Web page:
More Data

Ariana Eunjung Cha, The Washington Post:

It has been nearly three years since Smarr discovered the issue, and he’s tens of thousands of metrics down the road, but he has yet to find a way to treat it. “People overestimate what knowledge can do for you,” he said with a shrug.

Not all knowledge is created equal: knowledge can be useful, or it can be useless. Atul Gawande, The New Yorker:

All the same, she thanked me profusely for relieving her anxiety. I couldn’t help reflect on how that anxiety had been created. The medical system had done what it so often does: performed tests, unnecessarily, to reveal problems that aren’t quite problems to then be fixed, unnecessarily, at great expense and no little risk.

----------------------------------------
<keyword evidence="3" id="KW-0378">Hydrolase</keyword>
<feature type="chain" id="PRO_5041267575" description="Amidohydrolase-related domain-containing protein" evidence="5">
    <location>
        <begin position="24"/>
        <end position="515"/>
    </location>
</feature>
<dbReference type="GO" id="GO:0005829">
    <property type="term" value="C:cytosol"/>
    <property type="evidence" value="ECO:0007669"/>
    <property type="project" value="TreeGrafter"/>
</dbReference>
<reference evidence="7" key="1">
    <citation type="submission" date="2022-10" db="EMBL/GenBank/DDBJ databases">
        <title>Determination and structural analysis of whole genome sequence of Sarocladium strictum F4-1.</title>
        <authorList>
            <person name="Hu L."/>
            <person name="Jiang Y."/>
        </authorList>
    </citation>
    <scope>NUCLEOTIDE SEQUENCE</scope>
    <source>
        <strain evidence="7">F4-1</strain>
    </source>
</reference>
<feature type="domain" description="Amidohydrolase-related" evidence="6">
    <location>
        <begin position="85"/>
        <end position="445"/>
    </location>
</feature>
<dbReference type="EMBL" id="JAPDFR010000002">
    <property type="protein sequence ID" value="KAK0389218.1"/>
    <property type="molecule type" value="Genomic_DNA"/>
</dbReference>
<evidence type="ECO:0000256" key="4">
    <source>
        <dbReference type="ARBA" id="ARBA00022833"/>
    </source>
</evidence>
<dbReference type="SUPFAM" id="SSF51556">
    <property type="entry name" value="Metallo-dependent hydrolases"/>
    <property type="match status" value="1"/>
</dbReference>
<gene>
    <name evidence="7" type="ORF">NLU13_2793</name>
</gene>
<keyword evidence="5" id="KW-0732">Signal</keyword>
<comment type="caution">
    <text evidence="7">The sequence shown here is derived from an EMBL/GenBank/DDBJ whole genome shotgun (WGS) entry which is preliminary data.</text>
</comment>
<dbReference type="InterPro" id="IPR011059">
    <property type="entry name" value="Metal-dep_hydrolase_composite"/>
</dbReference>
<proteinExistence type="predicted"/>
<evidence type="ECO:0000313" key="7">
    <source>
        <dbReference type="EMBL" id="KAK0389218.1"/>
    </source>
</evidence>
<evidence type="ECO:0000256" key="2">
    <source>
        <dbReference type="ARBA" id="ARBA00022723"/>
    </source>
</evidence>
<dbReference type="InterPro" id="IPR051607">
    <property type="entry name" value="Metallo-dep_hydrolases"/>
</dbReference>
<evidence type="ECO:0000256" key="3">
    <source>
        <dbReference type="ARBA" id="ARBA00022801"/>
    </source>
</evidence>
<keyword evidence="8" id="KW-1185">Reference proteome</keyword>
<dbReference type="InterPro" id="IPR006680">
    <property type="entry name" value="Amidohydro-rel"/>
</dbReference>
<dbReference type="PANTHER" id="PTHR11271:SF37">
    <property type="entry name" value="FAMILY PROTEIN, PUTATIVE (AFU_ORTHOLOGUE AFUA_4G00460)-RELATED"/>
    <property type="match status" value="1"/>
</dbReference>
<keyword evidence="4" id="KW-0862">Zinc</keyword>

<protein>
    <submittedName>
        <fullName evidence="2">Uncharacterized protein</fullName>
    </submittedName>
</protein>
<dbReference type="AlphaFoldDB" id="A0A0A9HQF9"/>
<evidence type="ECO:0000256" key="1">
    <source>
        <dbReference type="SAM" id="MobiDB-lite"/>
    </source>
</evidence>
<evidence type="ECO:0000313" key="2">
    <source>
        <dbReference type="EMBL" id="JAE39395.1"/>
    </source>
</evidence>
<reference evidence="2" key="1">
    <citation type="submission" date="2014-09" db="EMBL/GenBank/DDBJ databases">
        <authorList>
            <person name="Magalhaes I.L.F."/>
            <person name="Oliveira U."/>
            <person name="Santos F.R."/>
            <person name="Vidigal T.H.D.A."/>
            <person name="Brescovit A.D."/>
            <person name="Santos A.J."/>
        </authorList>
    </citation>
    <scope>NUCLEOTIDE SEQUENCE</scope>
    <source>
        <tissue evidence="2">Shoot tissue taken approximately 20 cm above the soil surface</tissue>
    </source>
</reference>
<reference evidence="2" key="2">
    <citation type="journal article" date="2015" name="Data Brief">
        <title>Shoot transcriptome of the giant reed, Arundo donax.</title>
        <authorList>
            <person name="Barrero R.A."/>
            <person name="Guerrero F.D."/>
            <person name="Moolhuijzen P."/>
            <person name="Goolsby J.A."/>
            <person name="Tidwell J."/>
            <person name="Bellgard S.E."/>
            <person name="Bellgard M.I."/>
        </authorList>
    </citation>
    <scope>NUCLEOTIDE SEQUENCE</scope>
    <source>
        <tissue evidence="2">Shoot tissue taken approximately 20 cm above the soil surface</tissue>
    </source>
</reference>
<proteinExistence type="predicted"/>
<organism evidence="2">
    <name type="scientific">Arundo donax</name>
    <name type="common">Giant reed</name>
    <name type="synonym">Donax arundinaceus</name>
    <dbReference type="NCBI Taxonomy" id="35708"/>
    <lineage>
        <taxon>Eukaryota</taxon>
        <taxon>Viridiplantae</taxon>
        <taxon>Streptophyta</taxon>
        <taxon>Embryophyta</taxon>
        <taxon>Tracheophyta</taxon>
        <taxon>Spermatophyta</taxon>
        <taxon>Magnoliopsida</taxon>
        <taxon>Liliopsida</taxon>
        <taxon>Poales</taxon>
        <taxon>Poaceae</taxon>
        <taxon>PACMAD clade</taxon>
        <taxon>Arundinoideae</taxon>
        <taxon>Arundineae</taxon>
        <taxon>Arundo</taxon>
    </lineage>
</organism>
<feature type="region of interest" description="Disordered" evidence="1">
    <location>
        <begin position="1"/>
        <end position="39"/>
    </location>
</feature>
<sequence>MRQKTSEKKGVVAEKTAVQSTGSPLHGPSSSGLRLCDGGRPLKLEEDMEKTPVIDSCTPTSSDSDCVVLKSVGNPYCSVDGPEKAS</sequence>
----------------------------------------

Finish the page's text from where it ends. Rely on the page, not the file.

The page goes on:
My body is not perfect. Your’s isn’t either. No no, I’m not talking about how we look — though that’s true too — I’m talking about our insides. The more we measure, the more detailed those measurements get, the more we will find out about our imperfections. Some imperfections need to be taken care of sooner than later, but most imperfections don’t need to be taken care of at all. Maybe Smarr — from the Post article — doesn’t need to treat it.